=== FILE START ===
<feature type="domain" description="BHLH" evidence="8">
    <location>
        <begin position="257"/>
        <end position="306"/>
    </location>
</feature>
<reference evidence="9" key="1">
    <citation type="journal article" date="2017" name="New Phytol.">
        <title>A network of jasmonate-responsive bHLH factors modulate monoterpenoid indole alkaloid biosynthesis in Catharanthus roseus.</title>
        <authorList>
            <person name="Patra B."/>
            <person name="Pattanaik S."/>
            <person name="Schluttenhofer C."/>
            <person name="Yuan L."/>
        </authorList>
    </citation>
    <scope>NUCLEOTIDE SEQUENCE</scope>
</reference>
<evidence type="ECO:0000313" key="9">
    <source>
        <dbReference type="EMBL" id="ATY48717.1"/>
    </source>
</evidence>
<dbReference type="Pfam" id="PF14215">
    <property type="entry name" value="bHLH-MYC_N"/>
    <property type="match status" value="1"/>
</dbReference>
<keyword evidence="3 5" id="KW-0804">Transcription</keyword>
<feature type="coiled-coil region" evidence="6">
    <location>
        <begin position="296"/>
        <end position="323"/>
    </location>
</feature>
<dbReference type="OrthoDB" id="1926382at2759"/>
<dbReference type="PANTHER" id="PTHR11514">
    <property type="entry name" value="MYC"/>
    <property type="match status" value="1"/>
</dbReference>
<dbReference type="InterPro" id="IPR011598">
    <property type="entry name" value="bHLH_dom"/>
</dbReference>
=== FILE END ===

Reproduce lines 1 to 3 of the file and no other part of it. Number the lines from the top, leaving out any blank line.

<feature type="domain" description="BHLH" evidence="8">
    <location>
        <begin position="257"/>